Handwriting has always been a contentious point between me and my son. Whenever I point out his rough hand writing, he comes up with the excuse of struggle to complete the task in stringent time during classroom hours. This justification gives me reason to highlight the importance of habit to him. As a parent I always want him to understand that once he can master the habit of making the words in particular pattern, he will not need to focus on it and the current tedious task to him will become a part of him.
But whenever I explain it to him, his puzzled expressions tell me that it is not that easy to see through the habit loop That also reminds me a school memory about the word habit. On a regular assembly day our Principal had chosen to talk about habits with us. Though the entire subject was not much different from usual advice tonics given in assemblies, but one thing struck with me distinctly.
The way she explained the word HABIT using its spelling was quite distinctive. She warned us to look out on what we routine we are allowing to become a habit because a habit once carved inside us, it will be deep rooted. She explained it by breaking the word HABIT
So the word itself tells us how sticky it is. A part of it remains with us and can tinker in again anytime. In fact on the contrary if we look to the matter of creating a habit it requires the same effort. A very strong willpower is needed to practice and perfect something to make it a habit. IT may start with a simple routine, adding BIT of more practice will make it move inch ahead. Further progression will need A BIT more preparation and then after considerable training it becomes a HABIT, something you fall into doing subconsciously.
The dictionary meaning of habit also says that it is an act that we end up doing subconsciously. Habitual routines do not need us to put any extra thinking effort on them. The way we react, the way we perceive, the choices we make at every moment are driven by numerous habits some consciously chosen, some added with the social behaviors known to us etc. At times we see us through our habits and it becomes difficult to part ourselves from our habits. As is said Habits make a Man.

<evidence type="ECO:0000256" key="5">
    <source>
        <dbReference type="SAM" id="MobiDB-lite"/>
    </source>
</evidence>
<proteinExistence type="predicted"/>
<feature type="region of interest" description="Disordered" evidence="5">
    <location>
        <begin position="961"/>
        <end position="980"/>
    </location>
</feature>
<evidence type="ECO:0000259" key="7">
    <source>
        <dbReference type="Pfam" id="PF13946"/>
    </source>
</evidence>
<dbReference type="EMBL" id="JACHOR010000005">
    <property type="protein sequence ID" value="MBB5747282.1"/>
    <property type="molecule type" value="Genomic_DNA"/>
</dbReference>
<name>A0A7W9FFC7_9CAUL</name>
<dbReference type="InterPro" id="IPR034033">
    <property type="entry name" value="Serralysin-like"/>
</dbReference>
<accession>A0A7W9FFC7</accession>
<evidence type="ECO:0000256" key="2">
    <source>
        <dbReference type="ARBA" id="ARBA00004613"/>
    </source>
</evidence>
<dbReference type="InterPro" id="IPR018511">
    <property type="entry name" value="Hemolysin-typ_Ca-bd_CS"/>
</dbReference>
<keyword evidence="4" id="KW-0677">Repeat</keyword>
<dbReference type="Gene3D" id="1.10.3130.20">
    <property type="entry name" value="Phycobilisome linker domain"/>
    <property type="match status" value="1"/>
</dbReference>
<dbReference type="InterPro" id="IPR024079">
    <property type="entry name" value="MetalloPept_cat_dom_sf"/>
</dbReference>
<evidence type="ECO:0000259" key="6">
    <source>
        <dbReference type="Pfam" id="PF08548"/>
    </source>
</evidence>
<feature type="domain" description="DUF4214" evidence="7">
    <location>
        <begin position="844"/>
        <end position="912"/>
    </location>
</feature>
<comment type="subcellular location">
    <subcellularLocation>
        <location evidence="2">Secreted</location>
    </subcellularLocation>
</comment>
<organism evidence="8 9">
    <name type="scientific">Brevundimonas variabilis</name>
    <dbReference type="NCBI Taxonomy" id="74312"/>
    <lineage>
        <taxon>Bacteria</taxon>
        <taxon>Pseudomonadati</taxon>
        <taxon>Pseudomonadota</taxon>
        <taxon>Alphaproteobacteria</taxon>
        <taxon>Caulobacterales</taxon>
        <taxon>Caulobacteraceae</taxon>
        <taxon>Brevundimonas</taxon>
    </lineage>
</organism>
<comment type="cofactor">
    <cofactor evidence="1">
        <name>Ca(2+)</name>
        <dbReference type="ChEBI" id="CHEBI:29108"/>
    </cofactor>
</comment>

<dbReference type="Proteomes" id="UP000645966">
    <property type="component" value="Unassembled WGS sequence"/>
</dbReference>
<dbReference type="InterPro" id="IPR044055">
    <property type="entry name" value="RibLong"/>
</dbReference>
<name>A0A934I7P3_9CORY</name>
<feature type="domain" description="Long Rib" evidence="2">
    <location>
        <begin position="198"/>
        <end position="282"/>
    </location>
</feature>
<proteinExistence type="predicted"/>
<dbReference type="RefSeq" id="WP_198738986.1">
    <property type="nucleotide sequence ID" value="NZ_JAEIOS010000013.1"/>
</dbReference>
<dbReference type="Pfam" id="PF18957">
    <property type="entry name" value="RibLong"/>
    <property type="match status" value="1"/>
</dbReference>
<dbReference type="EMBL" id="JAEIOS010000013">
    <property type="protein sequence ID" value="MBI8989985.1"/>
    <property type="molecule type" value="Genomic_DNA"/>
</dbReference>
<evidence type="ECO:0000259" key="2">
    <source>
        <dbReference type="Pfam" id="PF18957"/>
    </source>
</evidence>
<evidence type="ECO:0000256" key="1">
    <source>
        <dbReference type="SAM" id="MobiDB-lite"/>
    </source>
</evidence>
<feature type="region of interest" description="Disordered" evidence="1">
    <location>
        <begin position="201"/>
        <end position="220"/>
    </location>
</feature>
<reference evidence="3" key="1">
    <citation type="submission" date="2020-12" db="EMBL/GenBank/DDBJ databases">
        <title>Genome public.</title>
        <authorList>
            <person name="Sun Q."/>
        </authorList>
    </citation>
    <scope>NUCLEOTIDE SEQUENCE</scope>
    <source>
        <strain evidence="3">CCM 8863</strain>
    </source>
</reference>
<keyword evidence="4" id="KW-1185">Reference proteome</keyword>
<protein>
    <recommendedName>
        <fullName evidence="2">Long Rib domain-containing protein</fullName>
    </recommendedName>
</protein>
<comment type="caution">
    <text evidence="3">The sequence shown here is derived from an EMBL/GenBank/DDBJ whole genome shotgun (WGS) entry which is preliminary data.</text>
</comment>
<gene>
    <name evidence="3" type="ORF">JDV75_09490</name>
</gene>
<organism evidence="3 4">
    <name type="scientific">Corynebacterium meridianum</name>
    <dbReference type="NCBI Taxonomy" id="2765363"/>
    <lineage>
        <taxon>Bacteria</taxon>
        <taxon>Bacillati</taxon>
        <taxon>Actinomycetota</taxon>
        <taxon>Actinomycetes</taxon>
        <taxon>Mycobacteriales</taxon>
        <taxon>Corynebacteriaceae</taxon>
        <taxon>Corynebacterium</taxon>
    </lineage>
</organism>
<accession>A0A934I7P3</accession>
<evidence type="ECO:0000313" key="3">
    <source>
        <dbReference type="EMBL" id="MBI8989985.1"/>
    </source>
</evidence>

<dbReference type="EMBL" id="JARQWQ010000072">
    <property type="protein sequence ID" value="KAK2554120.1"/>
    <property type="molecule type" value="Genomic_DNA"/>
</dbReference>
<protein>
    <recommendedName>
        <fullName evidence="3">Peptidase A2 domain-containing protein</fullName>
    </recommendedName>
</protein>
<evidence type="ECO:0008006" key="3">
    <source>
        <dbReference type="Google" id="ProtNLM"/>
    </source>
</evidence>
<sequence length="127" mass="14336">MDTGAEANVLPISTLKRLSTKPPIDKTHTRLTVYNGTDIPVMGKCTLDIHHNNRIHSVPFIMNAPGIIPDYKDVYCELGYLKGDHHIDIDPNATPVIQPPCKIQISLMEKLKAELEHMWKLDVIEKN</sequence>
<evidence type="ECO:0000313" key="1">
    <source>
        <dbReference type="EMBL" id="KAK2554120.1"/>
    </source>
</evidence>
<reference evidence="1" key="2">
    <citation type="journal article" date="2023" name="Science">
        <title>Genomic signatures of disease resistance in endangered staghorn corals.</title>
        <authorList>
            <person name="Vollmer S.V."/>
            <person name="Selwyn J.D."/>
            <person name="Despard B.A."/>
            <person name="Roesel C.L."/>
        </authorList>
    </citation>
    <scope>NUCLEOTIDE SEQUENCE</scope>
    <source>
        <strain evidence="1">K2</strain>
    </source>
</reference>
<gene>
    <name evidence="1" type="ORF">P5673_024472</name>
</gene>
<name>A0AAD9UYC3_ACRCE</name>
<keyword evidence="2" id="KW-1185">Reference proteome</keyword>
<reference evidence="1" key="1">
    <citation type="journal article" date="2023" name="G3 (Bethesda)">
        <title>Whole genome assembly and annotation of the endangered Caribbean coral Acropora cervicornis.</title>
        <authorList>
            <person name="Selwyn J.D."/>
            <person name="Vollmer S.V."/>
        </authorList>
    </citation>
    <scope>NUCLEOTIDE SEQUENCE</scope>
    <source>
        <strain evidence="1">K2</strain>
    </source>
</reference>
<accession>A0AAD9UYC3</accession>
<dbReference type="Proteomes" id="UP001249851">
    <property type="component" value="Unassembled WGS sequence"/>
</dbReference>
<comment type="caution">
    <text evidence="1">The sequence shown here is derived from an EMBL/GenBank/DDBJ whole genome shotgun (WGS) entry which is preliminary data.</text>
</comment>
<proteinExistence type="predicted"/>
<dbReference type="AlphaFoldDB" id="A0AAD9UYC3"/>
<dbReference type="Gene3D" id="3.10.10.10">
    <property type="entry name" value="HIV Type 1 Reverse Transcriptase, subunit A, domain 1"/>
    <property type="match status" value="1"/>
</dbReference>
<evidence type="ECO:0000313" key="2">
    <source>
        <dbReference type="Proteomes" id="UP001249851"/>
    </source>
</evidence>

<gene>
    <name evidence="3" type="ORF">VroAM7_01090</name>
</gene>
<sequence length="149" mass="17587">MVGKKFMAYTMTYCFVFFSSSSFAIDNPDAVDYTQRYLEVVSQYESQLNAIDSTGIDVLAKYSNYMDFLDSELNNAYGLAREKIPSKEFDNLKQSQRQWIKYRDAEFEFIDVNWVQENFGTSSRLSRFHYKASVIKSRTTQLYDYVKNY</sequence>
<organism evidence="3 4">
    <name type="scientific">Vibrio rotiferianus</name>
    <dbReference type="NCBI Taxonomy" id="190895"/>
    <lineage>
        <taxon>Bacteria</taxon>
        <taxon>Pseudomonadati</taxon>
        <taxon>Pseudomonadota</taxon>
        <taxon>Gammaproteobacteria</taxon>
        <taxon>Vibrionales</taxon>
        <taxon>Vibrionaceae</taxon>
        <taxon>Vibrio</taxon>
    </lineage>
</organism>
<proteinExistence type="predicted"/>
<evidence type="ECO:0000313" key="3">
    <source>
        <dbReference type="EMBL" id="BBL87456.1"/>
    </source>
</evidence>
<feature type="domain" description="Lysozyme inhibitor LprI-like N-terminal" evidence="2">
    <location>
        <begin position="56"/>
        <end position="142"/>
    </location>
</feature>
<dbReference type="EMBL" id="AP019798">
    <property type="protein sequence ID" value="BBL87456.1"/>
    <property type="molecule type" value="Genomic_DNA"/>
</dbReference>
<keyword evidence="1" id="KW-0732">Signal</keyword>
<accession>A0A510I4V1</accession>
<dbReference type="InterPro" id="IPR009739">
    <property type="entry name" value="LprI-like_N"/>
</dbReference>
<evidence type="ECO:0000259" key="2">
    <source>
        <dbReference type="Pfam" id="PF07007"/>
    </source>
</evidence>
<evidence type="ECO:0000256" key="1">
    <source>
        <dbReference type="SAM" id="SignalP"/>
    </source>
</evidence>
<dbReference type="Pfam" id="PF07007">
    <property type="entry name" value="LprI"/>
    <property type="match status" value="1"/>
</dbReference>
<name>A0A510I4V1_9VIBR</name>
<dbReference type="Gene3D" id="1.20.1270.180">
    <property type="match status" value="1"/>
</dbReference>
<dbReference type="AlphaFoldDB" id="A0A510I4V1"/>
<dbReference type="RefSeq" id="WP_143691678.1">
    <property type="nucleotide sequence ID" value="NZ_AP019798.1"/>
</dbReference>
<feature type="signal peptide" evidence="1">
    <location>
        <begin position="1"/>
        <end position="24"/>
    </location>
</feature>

Falling in and out of habit both requires good amount of effort and many a times people feel it is impossible; hence we ought to choose our habits well. We can be watchful to our routines which have a tendency to grow into habits. Usually a routine starts with some cue followed by some reward and hence the craving loop starts rolling and we get trapped in same before we can even accept its happening to us. As Sean Lovey pointed in The Seven Habit of Highly Effective Teens “We become what we repeatedly do”.
We have to be conscious towards the progression of our habit, unless it becomes an obsession or addiction. But not every routine or surrounding that creates our routines are in our hands. Many habits are not conscious choices. Then how do we control them or try to change them.
There is always a craving hidden in a habit loop. Habits are powerful because they create neurological craving*. To overpower a habit we must recognize this craving. Next time when our hands rush to open that gaming app or the chocolate box, when some part of us struggles to stop us, don’t argue but look for the craving beneath it. The kill here is to find an equally strong but more positive alternative to this craving. When we see something is taking toll on us but is not what we want to be invested in or associated with, look out for some replacement to it.
“A nail is driven out by another nail. Habit is overcome by Habit” ……….Erasmus
Will power and strong determination is required to have this task completed because the path may be treacherous and tedious.
Learning and growing is a continuous process and we must keep adding and deleting things from our behavior. It is better to always keep upgrading ourselves with scope of refining. There is no global rule to live an ideal life. Change ought to be given a broad view always, though it can be exhausting and frustrating.
To end it up for now with another take from Charles Duhigg
“Change might not be fast and it isn’t always easy. But with time and effort, almost any habit can be reshaped. ”
* Power of Habit by Charles Duhigg